Like many of you, we were wowed by Google's new recipe search feature. It seemed to take something we do every day, several times a day - ie, google for recipes - and make it streamlined.
Amanda Hesser on Food52's blog says, "Not so fast, everybody."
Hesser points out that Google's search engine caters to large food sites that are able to add extensive metadata to their recipes, like cooking time, calorie count, and recipe tagging. Most food bloggers can't compete without either spending a lot of extra time on their recipes or significantly changing the way they write and code their recipes.
That's discouraging enough in and of itself, but Hesser further explains that Google's search parameters of prep time and calorie count just perpetuate our cooking culture of fast, easy, quick, low-cal meals, cutting out any recipes that take time and care. (How the prep time is coded in a recipe is another issue - does a 24-hour marinade for a quick-seared steak count as a quick meal or not?)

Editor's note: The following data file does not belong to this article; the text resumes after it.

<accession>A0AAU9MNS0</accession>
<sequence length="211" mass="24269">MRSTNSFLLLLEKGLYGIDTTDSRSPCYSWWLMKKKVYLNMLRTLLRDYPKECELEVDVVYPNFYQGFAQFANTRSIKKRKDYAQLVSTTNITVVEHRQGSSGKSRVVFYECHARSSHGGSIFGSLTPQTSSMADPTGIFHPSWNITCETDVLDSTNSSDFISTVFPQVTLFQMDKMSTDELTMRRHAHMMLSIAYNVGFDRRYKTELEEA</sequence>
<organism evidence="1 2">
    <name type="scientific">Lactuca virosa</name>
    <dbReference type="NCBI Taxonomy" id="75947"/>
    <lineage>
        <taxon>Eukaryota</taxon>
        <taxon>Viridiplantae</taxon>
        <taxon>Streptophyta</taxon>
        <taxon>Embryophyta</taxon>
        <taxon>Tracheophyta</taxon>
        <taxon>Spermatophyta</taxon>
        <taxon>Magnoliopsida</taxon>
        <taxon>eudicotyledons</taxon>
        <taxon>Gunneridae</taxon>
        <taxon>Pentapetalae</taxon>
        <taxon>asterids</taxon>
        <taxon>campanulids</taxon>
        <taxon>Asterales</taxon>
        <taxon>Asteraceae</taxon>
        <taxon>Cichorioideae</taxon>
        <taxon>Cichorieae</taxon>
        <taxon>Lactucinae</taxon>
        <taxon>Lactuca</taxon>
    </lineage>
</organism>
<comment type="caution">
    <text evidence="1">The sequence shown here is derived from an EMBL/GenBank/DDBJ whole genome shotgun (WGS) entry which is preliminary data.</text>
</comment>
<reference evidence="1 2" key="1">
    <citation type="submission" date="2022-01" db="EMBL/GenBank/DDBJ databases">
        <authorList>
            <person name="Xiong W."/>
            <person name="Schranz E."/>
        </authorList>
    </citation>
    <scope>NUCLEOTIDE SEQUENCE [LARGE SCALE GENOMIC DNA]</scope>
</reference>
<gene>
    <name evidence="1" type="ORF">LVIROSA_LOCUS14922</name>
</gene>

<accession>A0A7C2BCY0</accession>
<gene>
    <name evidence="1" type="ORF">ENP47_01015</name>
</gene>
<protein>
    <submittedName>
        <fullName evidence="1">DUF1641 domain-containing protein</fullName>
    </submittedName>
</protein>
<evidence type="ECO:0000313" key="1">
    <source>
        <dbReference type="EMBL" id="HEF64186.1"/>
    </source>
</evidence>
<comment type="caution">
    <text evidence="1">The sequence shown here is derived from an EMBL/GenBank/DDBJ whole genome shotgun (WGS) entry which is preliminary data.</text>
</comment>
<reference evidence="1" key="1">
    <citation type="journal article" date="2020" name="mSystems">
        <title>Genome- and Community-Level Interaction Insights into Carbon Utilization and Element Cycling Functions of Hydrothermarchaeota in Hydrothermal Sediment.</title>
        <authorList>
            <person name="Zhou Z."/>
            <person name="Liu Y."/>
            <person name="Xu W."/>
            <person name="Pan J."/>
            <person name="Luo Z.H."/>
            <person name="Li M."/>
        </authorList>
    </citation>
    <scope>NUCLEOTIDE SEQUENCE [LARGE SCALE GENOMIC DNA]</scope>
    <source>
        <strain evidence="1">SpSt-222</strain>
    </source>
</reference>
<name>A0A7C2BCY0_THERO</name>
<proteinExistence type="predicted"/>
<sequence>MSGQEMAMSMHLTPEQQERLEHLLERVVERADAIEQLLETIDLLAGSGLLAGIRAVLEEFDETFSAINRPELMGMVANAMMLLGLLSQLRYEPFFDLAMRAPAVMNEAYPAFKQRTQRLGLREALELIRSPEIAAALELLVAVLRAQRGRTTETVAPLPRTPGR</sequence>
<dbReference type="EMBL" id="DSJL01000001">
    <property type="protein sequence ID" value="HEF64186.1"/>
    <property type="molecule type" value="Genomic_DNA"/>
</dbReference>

Like Hesser, we're also worried that people will be misled by the quick and easy recipes they find on the biggest food sites through Google's search. Some of these sites have well-tested recipes, but frankly, many are not. This could end up discouraging many would-be cooks who would have found much better support and many more resources if Google's search parameters were expanded or refined.
Hesser's whole post is worth the read as she makes many excellent points with concrete examples to illustrate them.
• Read the Article: Google's New Recipe Search by Amanda Hesser on Food52
What do you think?
Related: Kitchen Tech: Organize Recipes with Google Reader